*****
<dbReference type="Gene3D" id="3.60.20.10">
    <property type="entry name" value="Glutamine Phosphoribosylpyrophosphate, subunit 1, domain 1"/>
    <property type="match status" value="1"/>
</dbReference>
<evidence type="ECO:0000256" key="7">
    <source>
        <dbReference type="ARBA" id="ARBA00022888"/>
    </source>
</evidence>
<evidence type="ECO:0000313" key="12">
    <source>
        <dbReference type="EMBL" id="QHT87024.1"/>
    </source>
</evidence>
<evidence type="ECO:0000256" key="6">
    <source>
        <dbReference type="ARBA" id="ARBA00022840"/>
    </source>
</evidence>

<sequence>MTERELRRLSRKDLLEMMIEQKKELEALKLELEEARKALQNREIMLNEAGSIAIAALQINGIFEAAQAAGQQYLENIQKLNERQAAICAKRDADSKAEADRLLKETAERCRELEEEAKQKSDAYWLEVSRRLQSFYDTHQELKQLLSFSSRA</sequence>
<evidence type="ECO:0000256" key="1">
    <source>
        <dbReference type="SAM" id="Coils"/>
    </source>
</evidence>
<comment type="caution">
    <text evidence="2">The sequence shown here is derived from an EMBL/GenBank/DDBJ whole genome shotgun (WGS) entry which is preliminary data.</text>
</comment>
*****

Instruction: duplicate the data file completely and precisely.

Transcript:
<dbReference type="Gene3D" id="3.60.20.10">
    <property type="entry name" value="Glutamine Phosphoribosylpyrophosphate, subunit 1, domain 1"/>
    <property type="match status" value="1"/>
</dbReference>
<evidence type="ECO:0000256" key="7">
    <source>
        <dbReference type="ARBA" id="ARBA00022888"/>
    </source>
</evidence>
<evidence type="ECO:0000313" key="12">
    <source>
        <dbReference type="EMBL" id="QHT87024.1"/>
    </source>
</evidence>
<evidence type="ECO:0000256" key="6">
    <source>
        <dbReference type="ARBA" id="ARBA00022840"/>
    </source>
</evidence>

<sequence>MTERELRRLSRKDLLEMMIEQKKELEALKLELEEARKALQNREIMLNEAGSIAIAALQINGIFEAAQAAGQQYLENIQKLNERQAAICAKRDADSKAEADRLLKETAERCRELEEEAKQKSDAYWLEVSRRLQSFYDTHQELKQLLSFSSRA</sequence>
<evidence type="ECO:0000256" key="1">
    <source>
        <dbReference type="SAM" id="Coils"/>
    </source>
</evidence>
<comment type="caution">
    <text evidence="2">The sequence shown here is derived from an EMBL/GenBank/DDBJ whole genome shotgun (WGS) entry which is preliminary data.</text>
</comment>